COIN GRADING

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Wherever possible, coin valuations are given in four or five grades of preservation. For modern commemoratives, which do not circulate, only uncirculated values are usually sufficient. Proof issues are indicated by the word “Proof” next to the date, with valuation proceeded by the word “value” following the mintage. For very recent circulating coins and coins of limited value, one, two or three grade values are presented.
There are almost no grading guides for world coins. What follows is an attempt to help bridge that gap until a detailed, illustrated guide becomes available.

In grading world coins, there are two elements to look for: 1) Overall wear, and 2) loss of design details, such as strands of hair, feathers on eagles, designs on coats of arms, etc. The age, rarity or type of a coin should not be a consideration in grading.

Grade each coin by the weaker of the two sides. This method appears to give results most nearly consistent with conservative American Numismatic Association standards for U.S. coins. Split grades, i.e., F/VF for obverse and reverse, respectively, are normally no more than one grade apart. If the two sides are more than one grade apart, the series of coins probably wears differently on each side and should then be graded by the weaker side alone.

Grade by the amount of overall wear and loss of design detail evident on each side of the coin. On coins with a moderately small design element, which is prone to early wear, grade by that design alone.

  • For Brilliant Uncirculated (BU) grades there will be no visible signs of wear or handling, even under a 30-power microscope. Full mint luster will be present. Ideally no bags marks will be evident.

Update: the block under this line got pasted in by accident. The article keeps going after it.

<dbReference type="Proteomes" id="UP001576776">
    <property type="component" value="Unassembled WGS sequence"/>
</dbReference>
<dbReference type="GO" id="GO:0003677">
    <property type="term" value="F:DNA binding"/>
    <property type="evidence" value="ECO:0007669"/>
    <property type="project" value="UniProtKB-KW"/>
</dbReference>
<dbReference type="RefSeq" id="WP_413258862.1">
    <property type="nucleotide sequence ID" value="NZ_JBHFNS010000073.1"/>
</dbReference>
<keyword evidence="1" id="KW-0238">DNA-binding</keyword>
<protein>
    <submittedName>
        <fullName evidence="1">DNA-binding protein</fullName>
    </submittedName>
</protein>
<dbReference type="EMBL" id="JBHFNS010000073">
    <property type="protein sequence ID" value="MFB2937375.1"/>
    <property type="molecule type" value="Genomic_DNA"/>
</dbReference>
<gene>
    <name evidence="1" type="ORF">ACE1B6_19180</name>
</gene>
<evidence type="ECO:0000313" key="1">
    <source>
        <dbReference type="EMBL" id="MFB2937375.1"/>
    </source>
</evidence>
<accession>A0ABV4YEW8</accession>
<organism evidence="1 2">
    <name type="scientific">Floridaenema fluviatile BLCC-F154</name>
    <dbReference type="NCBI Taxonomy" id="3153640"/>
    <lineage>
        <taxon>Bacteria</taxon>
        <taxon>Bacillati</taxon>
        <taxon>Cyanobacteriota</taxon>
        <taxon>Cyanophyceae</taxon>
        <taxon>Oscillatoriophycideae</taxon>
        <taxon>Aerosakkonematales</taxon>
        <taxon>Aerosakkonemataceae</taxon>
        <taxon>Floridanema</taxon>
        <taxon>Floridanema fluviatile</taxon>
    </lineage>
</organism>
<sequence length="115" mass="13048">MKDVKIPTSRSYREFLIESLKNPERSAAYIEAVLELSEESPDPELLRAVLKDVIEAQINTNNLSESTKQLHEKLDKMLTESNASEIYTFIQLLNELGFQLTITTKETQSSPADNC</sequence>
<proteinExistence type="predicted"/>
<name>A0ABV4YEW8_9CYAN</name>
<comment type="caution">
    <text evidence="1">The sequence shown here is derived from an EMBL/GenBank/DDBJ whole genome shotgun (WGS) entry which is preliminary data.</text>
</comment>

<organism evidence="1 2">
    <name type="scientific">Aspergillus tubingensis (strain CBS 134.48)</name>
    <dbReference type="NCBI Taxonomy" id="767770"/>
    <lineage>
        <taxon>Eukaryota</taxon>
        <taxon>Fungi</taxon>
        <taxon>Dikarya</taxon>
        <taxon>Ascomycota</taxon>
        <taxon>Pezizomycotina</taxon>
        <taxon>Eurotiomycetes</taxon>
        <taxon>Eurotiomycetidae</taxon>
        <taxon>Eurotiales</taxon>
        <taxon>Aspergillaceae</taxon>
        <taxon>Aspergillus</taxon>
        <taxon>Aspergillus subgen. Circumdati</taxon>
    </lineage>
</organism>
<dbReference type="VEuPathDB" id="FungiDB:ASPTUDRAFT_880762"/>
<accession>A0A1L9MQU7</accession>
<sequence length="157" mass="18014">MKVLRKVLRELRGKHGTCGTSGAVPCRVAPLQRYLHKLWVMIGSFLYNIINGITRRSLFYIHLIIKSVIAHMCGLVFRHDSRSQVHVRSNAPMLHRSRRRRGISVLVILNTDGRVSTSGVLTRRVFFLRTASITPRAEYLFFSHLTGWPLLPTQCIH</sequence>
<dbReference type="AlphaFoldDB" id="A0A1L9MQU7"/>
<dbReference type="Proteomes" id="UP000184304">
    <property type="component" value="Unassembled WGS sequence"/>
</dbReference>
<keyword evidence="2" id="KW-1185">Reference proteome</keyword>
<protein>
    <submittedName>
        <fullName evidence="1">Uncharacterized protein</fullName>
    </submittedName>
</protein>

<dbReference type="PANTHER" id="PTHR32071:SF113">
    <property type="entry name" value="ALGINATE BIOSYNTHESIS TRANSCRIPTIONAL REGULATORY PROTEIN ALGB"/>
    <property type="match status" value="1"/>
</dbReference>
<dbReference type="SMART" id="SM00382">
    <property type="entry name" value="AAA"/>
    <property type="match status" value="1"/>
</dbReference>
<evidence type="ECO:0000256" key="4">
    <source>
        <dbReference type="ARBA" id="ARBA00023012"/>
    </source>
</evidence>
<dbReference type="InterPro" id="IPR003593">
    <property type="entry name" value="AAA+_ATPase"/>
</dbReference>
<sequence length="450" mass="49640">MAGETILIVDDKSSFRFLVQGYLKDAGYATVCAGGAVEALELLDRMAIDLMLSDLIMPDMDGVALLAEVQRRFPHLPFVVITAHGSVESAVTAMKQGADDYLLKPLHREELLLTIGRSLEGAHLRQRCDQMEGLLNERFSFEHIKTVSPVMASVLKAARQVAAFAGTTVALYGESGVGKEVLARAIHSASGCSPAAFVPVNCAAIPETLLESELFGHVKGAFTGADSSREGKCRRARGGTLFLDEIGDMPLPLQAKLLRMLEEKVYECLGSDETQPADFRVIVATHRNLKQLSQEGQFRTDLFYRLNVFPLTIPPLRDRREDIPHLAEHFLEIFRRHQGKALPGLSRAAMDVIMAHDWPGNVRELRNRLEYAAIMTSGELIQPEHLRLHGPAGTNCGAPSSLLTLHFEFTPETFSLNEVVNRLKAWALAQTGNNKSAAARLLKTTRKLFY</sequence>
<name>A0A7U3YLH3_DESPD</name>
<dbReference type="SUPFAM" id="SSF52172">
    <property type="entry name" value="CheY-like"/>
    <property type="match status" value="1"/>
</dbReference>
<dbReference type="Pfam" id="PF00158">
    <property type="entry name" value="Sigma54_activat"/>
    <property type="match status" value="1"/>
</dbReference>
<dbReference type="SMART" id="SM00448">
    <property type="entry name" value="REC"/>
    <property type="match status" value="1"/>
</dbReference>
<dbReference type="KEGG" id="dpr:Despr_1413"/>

• For Uncirculated (Unc.) grades there will be no visible signs of wear or handling, even under a 30-power microscope. Bag marks may be present.
  • For Almost Uncirculated (AU), all detail will be visible. There will be wear only on the highest point of the coin. There will often be half or more of the original mint luster present.
  • On the Extremely Fine (XF or EF) coin, there will be about 95% of the original detail visible. Or, on a coin with a design with no inner detail to wear down, there will be a light wear over nearly all the coin. If a small design is used as the grading area, about 90% of the original detail will be visible. This latter rule stems from the logic that a smaller amount of detail needs to be present because a small area is being used to grade the whole coin.
  • The Very Fine (VF) coin will have about 75% of the original detail visible. Or, on a coin with no inner detail, there will be moderate wear over the entire coin. Corners of letters and numbers may be weak. A small grading area will have about 66% of the original detail.
  • For Fine (F), there will be about 50% of the original detail visible. Or, on a coin with no inner detail, there will be fairly heavy wear over all of the coin. Sides of letters will be weak. A typically uncleaned coin will often appear as dirty or dull. A small grading area will have just under 50% of the original detail.
  • On the Very Good (VG) coin, there will be about 25% of the original detail visible. There will be heavy wear on all of the coin.
  • The Good (G) coin's design will be clearly outlined but with substantial wear. Some of the larger detail may be visible. The rim may have a few weak spots of wear.
  • On the About Good (AG) coin, there will typically be only a silhouette of a large design. The rim will be worn down into the letters if any.

Strong or weak strikes, partially weak strikes, damage, corrosion, attractive or unattractive toning, dipping or cleaning should be described along with the above grades. These factors affect the quality of the coin just as do wear and loss of detail, but are easier to describe.

In the case of countermarked/counterstamped coins, the condition of the host coin will have a bearing on the end valuation. The important factor in determining the grade is the condition, clarity and completeness of the countermark itself. This is in reference to countermarks/counterstamps having raised design while being struck in a depression.

Incuse countermarks cannot be graded for wear. They are graded by the clarity and completeness including the condition of the host coin which will also have more bearing on the final grade/valuation determined.